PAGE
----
Hayden's Ferry Review


Breakthrough Novel Awards to Consider

Although the novel is more viable in the reading marketplace, the short story is how many writers get their start in the publishing world. Most workshops center on them. An undergraduate degree in Creative Writing spends most of its time learning to work small before going large. Even MFA classes spend their time on the short story. I suppose that's to be expected. After all, who has the time or creative energy to read, edit, and comment on an entire manuscript just for a class that meets once or twice a week? Who has the time or creative energy to write that story for such a class?

But that leaves potential novel writers in a peculiar state of having a lot of practice with the short story, but having very little practice with the longer story. It has been said by many that the art of novel writing isn't really something that can be taught, it can only be done. Thomas Pynchon has supposedly said (though I can't find it on the internet), "I learned a lot after writing my first novel. When I sat down to write my second, I forgot all of it." Not a lot of help to novel writers who are just starting out. Apparently, the only advice that can be given and taken is to just sit down and do it, which is a little daunting to be sure. Giving someone a wrench and a few bolts and saying "Build me a car" is just as easily accomplished. But thankfully, there are those who know how to speak the language of the emerging artist—money—and are saying all the right words of encouragement. As this is National Novel Writing Month (how's the word count coming, by the way?) it would be a good idea to take a look at the people who might accept your manuscript once it's finished (and edited).

First on the list, are Amazon and Penguin. These two are pairing up for their second annual Amazon Breakthrough Novel Award, starting February 2 and continuing through February 8, 2009. Unpublished writers with an English-language novel manuscript can submit their work here. Bill Loehfelm won last year from a pool of about 5,000 entrants and Putnam published his novel, Fresh Kills, in August 2008. This year, up to 10,000 submissions will be accepted. The winner of the contest will receive a publishing contract with Penguin and a $25,000 advance.

Next on our list, Wilkes University and the James Jones Literary Society are holding their 17th Annual James Jones First Novel Fellowship contest. The award will go to an American (U.S. specifically) author with a first novel, novella, or collection of closely linked stories (think Winesburg, Ohio) who has never been published before. There is no entry fee, the award is $10,000, and the deadline is March 1, 2009. Hurry to their website to see how to enter!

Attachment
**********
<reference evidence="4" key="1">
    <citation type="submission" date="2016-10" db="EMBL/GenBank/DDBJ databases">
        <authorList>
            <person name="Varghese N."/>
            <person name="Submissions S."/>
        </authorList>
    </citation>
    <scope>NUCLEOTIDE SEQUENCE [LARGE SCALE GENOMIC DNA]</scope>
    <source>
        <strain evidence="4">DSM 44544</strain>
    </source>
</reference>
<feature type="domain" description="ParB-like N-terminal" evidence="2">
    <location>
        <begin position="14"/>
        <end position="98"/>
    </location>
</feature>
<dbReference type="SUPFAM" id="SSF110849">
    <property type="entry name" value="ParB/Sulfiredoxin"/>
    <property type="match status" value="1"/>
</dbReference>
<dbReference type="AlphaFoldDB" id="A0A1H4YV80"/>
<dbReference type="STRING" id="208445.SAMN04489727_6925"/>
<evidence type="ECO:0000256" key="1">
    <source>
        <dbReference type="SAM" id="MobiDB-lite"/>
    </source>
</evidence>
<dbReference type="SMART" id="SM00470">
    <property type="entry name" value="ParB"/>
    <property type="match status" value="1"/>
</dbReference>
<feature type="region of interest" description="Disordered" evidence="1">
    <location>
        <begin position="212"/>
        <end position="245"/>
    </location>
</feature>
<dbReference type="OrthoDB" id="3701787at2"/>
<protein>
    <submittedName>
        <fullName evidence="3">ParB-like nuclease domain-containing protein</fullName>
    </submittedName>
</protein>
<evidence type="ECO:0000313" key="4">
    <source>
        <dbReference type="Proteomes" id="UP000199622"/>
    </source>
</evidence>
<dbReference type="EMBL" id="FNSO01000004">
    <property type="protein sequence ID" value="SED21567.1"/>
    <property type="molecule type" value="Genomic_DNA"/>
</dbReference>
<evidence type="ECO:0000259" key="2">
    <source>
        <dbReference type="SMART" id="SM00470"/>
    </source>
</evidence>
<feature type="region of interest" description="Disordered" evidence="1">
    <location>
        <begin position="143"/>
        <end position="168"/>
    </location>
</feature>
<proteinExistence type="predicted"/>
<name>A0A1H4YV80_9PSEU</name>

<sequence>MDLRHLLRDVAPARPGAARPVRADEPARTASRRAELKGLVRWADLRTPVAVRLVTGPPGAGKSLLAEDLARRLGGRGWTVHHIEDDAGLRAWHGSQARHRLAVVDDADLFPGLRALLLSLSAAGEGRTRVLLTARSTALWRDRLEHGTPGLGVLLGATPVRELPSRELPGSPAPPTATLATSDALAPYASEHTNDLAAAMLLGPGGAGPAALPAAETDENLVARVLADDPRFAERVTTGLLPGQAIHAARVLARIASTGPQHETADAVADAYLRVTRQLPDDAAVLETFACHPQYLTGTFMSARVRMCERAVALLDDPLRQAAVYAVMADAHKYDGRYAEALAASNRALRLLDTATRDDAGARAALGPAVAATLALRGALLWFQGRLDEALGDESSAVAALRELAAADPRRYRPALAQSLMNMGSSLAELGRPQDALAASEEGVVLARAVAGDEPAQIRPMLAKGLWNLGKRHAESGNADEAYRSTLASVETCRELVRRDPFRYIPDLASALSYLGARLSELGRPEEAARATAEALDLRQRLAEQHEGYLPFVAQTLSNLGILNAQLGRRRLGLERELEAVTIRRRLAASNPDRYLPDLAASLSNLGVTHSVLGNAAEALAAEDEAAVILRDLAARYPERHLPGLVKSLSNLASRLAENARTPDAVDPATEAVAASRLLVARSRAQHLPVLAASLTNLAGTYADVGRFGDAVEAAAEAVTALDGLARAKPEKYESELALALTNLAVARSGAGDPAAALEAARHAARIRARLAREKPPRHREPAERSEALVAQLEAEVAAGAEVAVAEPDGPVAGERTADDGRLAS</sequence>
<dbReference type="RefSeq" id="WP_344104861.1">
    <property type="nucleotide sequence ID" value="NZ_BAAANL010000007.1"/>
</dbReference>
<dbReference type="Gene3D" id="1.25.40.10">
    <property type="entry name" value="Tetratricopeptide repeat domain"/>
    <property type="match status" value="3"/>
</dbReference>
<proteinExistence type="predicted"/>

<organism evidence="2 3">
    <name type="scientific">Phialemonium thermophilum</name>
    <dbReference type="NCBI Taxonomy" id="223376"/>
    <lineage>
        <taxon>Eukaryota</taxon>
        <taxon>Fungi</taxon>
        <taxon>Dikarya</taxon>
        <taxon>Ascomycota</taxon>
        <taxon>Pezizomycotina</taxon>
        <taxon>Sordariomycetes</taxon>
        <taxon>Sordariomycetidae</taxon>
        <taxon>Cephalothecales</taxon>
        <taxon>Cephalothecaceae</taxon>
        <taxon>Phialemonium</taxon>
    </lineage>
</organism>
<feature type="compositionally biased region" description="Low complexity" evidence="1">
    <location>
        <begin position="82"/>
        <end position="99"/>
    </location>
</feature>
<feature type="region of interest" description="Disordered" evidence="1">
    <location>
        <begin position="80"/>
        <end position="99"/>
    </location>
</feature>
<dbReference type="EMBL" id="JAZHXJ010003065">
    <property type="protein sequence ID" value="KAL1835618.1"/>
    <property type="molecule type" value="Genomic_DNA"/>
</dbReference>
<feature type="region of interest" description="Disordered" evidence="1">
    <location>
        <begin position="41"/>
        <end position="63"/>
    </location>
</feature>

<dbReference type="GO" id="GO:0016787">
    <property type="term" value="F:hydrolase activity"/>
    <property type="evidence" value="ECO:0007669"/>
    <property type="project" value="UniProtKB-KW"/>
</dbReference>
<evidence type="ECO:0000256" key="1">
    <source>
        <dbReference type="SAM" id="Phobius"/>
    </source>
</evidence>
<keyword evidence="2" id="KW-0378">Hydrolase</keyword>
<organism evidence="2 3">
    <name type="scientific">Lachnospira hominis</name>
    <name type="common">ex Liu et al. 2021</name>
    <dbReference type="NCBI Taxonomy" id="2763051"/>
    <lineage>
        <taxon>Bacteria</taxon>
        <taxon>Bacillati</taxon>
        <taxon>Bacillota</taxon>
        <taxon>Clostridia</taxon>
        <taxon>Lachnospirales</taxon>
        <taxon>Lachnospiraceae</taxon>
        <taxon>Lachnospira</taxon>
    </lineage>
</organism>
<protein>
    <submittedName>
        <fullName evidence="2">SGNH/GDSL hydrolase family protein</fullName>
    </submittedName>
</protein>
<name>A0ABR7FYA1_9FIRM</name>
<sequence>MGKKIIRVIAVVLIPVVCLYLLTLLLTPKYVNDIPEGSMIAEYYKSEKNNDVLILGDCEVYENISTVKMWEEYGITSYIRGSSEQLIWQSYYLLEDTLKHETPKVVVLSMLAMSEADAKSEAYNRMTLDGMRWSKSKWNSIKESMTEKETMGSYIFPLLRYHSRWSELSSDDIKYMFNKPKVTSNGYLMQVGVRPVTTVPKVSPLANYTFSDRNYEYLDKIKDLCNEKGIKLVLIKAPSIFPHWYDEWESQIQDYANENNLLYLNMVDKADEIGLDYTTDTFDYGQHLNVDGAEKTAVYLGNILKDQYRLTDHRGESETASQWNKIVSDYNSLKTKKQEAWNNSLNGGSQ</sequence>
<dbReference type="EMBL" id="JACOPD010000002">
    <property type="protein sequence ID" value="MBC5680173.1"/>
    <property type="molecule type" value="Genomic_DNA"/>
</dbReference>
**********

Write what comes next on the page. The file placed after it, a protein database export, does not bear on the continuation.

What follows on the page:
Brighid's Fire Books, a relatively new imprint, is looking for new talent to build up a repertoire of respectable publications. To this end, they have set up an annual contest for unpublished authors to get their work read, critiqued, and possibly published. Last year, the contest was canceled due to lack of submissions—and as we all know an untapped market is the holy grail in the publishing industry. This is definitely a contest you want to consider since the competition is low and the rewards are great. There is an entry fee of $25 and the deadline is April 30, 2009. Finalists will be chosen in October and each one will receive criticism, regardless of place. The grand prize winner will get a publishing contract and a $1000 advance. Check their website to see what they're looking for in submissions.

Delacorte Press is holding a similar contest for first-time YA novelists, its 26th Annual contest of the sort. Submit a book-length, unpublished manuscript for readers ages 12-18 to be considered. But the deadline is December 31, 2008, so you'll have to hurry on this one. There's no entry fee and the prize is a $1500 cash prize, a book contract, plus a $7500 advance. You should check out the website for more information on submission details.

Finally, James River Writers and Richmond Magazine will be holding their 35rd Annual Best Unpublished Novel Contest. There's a $25 entry fee but a prize of $500, publication of an excerpt in Richmond magazine, a spot at the 2009 James River Writers Conference, and one-on-one feedback from a JRW board member. As always, check their website for submission guidlines.

So hurry back to your NaNoWriMo manuscript! The clock's a-ticking and opportunity is a-knocking!
DaniContests, Fiction, Novels, Publishing